Highlighting disease may boost cancer diagnosis

Tim Underwood

Tim Underwood

First published in Readers' Letters
Last updated

THANK you for covering surgeon Tim Underwood’s report regarding the alarming increase of oesophageal cancer in this country: “Deaths from cancer of the gullet double in 40 years.”ÿ (Daily Echo, January 6).

He is doing great research work into this condition and, as covered in your paper, ran the New York Marathon to help fund the research. (“Southampton cancer surgeon’s marathon bid”ÿ Southern Daily Echo August, 27, 2013) Oesophageal cancer must be taken seriously. Its incidence is growing exponentially. It has doubled in 40 years and could double again in the next 20.

Southampton can rightly pride itself on being in the forefront of researching this condition.

At the same time Southampton is home to the largest patient support and education charity dedicated to preventing deaths to this horrible disease – Barrett’s Wessex.

As Tim says: “By the time I see [patients] it’s too late for treatment that could cure them.”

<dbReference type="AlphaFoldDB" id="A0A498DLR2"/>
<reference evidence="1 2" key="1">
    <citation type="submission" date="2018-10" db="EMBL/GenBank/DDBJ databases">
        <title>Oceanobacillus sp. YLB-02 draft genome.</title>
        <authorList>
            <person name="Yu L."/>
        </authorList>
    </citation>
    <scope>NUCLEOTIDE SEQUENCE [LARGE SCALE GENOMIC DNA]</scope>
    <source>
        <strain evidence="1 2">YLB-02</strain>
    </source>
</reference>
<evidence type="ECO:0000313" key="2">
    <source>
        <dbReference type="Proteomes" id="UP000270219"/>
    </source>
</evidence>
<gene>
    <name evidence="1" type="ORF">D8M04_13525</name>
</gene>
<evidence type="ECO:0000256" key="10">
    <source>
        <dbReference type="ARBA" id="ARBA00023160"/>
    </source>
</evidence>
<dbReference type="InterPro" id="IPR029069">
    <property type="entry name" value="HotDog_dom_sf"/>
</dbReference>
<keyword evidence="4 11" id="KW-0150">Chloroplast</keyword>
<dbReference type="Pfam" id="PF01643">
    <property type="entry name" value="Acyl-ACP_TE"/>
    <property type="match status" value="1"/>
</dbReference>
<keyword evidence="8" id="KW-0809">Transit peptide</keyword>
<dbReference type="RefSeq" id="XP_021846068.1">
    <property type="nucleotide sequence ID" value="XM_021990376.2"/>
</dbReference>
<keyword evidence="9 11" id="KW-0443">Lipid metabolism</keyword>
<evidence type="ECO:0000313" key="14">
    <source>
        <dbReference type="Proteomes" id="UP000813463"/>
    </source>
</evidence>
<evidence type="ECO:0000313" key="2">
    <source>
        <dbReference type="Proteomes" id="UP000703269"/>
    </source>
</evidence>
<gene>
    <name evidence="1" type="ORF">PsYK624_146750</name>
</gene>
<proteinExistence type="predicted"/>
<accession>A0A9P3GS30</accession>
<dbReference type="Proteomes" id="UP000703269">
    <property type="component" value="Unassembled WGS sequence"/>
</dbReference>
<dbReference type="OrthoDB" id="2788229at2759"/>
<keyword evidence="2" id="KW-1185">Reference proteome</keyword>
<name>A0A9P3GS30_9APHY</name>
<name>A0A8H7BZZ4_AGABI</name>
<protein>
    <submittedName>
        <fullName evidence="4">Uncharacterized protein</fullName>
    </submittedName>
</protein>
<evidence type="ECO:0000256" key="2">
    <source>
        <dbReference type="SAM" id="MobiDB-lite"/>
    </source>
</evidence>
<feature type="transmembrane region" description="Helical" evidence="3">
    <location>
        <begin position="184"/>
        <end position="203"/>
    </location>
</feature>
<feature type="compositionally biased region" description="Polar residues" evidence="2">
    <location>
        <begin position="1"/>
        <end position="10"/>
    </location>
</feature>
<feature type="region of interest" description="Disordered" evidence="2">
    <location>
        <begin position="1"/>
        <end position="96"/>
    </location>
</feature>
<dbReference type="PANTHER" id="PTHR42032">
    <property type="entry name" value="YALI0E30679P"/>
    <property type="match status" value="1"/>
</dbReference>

There is a clear possible progression from frequent heartburn through a condition known as Barrett’s Oesophagus and dysplasia to cancer.

If it is discovered early enough, it can be cured.

A couple of years ago Barrett’s Wessex bought a Barrx radio frequency ablation machine for Southampton General Hospital that cures dysplasia before it can progress to cancer.

Anyone concerned by acid reflux should see their doctor or talk to Barrett’s Wessex.

The charity hosts regular monthly drop-ins in Southampton and Bournemouth, runs an informative website, produces a regular newsletter and is contactable by phone, text and email.

Please check out the website BarrettsWessex.org.uk for more details.

The charity is currently raising funds for specialist diagnostic equipment: a fine bore endoscope that may be used when swallowing difficulties prohibit the use of regular equipment.

Chris Robinson, chairman, Barret’s Wessex.

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